The need to acquire more tech could add to the pressure for Google to go public, so it could use its stock as currency. Both Brin and Page are daunted by the prospect of baring Google's secret financials and losing focus in the drive to boost profits every quarter. "I fear we'll grow shortsighted and lose the wider potential applications of our company," says Brin. "The biggest thing we'd lose is the opportunity cost of what we could do if we didn't go public."
But Google's growing ranks want it, Wall Street bankers yearn for it and clues hint that all of them will get it. In the overcrowded office of Sheryl Sandberg, the 33-year-old Adwords chief, sits a crimson lava lamp given to her by investment bankers at Morgan Stanley. Very hip, very Google-geist. The former U.S. Treasury official says with a laugh, "They have high hopes for us."
Downstairs, past a Google grand piano and a few big plastic balls, Chief Executive Schmidt convenes a meeting of two dozen managers for a project they refer to as "Keeping Eric Out of Jail." They are altering Google's billing and accounting systems to comply with the new Sarbanes-Oxley Act--a law that applies to all public companies but no private ones. It may take until October to comply, but Schmidt's urgency is palpable.
Every Friday he holds a companywide meeting, preaching to a cocky flock. Along with Brin and Page he talks business, technology--and attitude. He reminds these whiz kids to count on nothing. Remember the Netscapes, he exhorts, the high-tech stars that gained fans, made paper millionaires of the early staff and then burned up in the heat of competition. Just about everybody, save Google's massing rivals, hopes they're listening.
Google "Reveals Index Secrets": Charts Indexing of Your Site Over Time
Jul 25, 2012 at 1:43pm ET by Vanessa Fox
Yesterday, Google webmaster tools launched Index Status (available under Health) that charts the number of indexed pages for your site over the last year. Total Indexed Count Google says that this count is accurate (unlike the site: search operator) and is post-canonicalization. In other words, if your site includes a lot of duplicate URLs (due [...]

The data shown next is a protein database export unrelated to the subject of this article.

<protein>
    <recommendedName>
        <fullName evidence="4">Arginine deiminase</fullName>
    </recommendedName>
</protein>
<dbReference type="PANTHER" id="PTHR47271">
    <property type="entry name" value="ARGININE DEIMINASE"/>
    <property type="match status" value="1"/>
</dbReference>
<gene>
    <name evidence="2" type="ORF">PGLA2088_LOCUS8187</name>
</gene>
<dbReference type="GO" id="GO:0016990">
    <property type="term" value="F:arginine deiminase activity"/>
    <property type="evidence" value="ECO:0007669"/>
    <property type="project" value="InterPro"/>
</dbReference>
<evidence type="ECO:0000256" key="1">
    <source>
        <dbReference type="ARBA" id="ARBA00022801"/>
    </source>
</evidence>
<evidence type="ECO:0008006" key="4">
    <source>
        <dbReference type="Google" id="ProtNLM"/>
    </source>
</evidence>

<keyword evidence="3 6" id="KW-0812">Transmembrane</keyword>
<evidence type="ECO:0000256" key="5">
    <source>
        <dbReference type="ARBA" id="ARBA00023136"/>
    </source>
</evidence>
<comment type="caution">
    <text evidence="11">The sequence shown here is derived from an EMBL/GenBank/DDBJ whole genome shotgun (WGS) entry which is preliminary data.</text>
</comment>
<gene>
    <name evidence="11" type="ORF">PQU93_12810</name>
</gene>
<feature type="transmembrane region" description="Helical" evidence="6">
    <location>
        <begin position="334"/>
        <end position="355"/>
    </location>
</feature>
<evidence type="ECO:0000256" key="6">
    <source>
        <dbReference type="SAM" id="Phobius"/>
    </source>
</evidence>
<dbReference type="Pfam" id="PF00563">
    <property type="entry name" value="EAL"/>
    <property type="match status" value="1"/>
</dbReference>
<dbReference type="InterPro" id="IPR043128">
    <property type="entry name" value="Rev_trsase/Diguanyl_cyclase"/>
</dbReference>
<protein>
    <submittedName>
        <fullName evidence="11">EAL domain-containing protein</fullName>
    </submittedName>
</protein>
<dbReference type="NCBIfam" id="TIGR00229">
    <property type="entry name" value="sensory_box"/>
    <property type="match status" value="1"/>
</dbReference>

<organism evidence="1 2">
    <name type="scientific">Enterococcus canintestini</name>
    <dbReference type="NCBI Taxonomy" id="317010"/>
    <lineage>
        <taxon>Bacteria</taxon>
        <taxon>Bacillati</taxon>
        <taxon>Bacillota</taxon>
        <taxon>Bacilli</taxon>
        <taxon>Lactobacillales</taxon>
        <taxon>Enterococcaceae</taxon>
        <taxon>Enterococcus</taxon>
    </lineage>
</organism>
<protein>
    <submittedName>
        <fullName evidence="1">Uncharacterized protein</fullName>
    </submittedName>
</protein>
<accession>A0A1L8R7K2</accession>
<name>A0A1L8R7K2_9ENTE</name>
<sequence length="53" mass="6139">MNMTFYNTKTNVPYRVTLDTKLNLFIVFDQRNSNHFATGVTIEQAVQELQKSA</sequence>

Firefox 14 Now Encrypts Google Searches, But Search Terms Still Will "Leak" Out
Jul 17, 2012 at 3:43pm ET by Danny Sullivan
Firefox 14 has officially launched today, which means all Google searches are encrypted by default. However, due to a Google loophole, the encryption will not prevent things you search for from "leaking" out to Google's advertisers nor potentially showing up as search suggestions or in data reported to web sites through Google Webmaster Central. The Firefox [...]
Google matched content
The following search engines consist of just one or two Perl scripts, and are suitable for small to medium sites.
- Simple Search. A very small, elegant search engine. Easy to install, modify and customize. Does not use an index file, so the search is always up-to-date. Suitable for sites containing a few hundred files (on this site, Simple Search takes about 14 seconds to search 5MB of text in about 1000 documents). Matt Wright.
- ICE. An indexing search engine. Easy to install, very fast, and produces a compact index file (on this site, the index file is 12% of the size of the original files, and searches are nearly instantaneous). Does not search the titles of html documents, although this is easily fixed if you know Perl. Excellent installation documentation is provided by webreference.internet.com, although this has not been updated for Version 2. Christian Neuss.